Admiring the elegant green needles on this pine branch and the
fluffy fresh snow,
my thoughts turn to how it is so easy to fall into a pattern of a frenetic
lifestyle in the fast lane.
Taking the time to notice how nature creates beautiful still life
arrangements, like these seedpods, leaves and moss fallen after the last snowfall.
Slow living is all about taking the time to savour and fully engage with life.
Just as snowfall slows down nature.
Mindful walking brings our attention to small details.
It makes us more aware and connects us to the present moment.
I noticed these beautiful reflections as I meandered where my steps took me
on my walk.
This scene made me think of the seaside. The wet sands,
the receding waves leaving shiny reflections of the blue sky.
In fact, this scene was created by melting snow on a country road.
We notice more when we slow down.
We take the time to see the splendour in the simplest things.
If I had been rushing along, preoccupied in my thoughts, I wouldn't have noticed
the shadow of a tree on a house as I walked up the hill away from the town centre
to be closer to nature.
Further up the hill, I saw how the trees were reflected in the windows of this wooden house.
Looking down, I paused to enjoy the sight of this tiny feather joined by a fallen leaf
on the paving stones. The naturally artistic arrangement was certainly worthy of my pause!
Finally I get up higher where I can see tall trees in all their majestic winter beauty.
This beautiful old oak with gnarled and twisting branches
stretching out to embrace the blue of the early February sky.
The days are getting longer
and all my senses are awakened as I hear the first birdsong of the year.
Sometimes we cannot get out into nature, but we can bring some into our home.
I picked these Chinese Lanterns from a pot on my balcony.
I marvelled at the lacy patterns and structure on their surface.
Noticing how abstract art can be created by gazing at ice-cubes in a bowl.
Some shiny marbles near the window drew attention to themselves in the light.
A tiny narcissus flower in a pot in my home is just coming into bloom.
I like to take the time to enjoy the beauty in shape, texture and colour.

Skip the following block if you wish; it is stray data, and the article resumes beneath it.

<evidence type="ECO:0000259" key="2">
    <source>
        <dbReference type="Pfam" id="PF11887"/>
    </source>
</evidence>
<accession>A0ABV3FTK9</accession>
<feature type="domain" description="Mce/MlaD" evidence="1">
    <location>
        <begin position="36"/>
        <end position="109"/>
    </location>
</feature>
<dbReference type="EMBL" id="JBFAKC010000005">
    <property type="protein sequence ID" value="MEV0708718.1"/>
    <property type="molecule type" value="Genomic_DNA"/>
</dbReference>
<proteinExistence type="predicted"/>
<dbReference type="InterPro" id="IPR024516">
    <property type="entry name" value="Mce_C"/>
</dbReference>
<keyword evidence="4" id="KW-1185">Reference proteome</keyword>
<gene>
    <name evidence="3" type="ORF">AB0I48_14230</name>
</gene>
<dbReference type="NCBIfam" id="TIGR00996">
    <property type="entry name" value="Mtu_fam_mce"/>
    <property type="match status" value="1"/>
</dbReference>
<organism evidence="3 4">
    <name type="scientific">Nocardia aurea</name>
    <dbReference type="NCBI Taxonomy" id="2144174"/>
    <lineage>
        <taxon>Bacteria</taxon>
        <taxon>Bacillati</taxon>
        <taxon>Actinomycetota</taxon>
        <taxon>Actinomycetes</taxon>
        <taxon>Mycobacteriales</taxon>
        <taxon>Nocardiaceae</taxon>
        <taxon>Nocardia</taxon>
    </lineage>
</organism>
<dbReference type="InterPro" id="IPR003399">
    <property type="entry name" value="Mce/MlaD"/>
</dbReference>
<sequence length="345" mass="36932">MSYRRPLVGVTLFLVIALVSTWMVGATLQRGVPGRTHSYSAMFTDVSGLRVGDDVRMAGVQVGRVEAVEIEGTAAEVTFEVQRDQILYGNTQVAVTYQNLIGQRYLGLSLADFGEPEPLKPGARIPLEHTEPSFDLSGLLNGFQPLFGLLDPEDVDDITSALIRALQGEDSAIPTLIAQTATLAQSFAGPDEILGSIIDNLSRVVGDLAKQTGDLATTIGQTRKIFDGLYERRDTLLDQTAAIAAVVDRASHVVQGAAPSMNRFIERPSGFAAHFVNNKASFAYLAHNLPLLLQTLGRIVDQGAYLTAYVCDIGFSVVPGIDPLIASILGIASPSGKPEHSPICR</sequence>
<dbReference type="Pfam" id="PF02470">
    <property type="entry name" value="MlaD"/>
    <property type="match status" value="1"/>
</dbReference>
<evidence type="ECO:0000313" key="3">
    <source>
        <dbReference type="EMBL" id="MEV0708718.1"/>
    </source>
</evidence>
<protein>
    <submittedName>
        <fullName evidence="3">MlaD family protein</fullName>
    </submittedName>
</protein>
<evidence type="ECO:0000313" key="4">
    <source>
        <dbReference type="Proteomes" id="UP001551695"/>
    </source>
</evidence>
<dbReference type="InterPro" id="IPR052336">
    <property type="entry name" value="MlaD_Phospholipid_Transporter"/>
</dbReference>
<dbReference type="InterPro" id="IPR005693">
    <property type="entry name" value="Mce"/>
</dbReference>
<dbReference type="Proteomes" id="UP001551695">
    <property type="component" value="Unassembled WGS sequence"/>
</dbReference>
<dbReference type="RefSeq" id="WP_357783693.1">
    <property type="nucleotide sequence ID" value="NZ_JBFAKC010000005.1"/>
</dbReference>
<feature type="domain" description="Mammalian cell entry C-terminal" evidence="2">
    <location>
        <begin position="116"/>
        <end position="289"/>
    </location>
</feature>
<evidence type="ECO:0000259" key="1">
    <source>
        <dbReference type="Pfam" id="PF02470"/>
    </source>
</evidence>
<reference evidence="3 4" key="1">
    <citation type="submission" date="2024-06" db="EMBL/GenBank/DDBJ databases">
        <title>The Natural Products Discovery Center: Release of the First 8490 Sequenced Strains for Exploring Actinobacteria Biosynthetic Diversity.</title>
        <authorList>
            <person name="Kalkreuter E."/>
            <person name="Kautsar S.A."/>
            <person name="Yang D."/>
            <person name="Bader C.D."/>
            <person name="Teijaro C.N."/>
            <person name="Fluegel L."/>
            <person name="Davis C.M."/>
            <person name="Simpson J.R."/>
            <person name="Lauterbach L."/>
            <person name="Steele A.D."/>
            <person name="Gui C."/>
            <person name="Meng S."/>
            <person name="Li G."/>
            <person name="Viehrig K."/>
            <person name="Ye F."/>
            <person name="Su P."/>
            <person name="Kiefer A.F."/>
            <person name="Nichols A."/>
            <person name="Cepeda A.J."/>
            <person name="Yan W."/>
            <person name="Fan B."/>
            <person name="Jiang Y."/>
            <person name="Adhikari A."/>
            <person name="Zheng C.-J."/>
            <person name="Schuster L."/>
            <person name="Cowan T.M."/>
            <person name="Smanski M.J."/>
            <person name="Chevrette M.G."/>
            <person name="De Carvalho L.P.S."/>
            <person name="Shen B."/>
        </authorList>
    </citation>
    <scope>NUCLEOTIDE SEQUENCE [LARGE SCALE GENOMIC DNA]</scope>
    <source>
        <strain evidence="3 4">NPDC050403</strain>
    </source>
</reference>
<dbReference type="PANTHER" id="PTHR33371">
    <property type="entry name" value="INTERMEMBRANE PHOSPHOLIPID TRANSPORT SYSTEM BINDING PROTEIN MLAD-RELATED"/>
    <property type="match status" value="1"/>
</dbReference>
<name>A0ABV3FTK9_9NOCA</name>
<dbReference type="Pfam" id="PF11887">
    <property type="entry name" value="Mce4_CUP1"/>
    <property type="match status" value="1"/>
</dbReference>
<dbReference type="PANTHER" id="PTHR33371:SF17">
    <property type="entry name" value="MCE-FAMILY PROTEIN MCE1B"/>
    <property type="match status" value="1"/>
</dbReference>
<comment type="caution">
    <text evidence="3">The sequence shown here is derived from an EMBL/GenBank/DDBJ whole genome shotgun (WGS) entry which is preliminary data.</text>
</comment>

I know that for many people, life is hectic.
The fact of going out to work each day and constantly looking at our watches
is all part of life in the fast lane
and often after work there are meals to prepare and children's needs
to be seen to.
But it would be so beneficial to take just a few moments, if we cannot manage more.
To include perhaps 15 minutes in our day to just to be
instead of constantly conjugating the verb 'to do'.
Early mornings can be used to bring calmness into our lives
Deep breathing exercises do wonders to relieve stress.
Getting up earlier to enjoy peaceful moments
before the rush of the day begins.
I have been meaning to have one day a week when I switch off everything.
That means my computer, my telephone, the television and the radio.
One day and one evening of the week where I can enjoy
the simplicity and quiet without all these distractions and noise.
It will be my goal during this month of February.
Do any of you offer yourselves this special day of peace during your week?
In the meantime, I welcome the quiet moments, going about my everyday occupations
slowly and mindfully (most of the time)!
This includes the preparation and the eating of a meal
and sitting down at the table to eat.
Immersing ourselves in nature , especially for us town-folk, is so beneficial.
Going to the park or taking a bus out of the city
into the peaceful environment to enjoy the trees, the plants and listen to birdsong.
At the end of each day, it's good to observe how I have lived this day.
Have I been rushing from one thing to another
or have I taken the time to slow down and really live
the precious moments as they constantly arise and pass?
It's never too late to finish the day with
a little personal time to unwind.
This doesn't mean constantly checking our mobile phones
or switching on the television!
The Slow Movement is being mentioned more and more.
Are we really listening?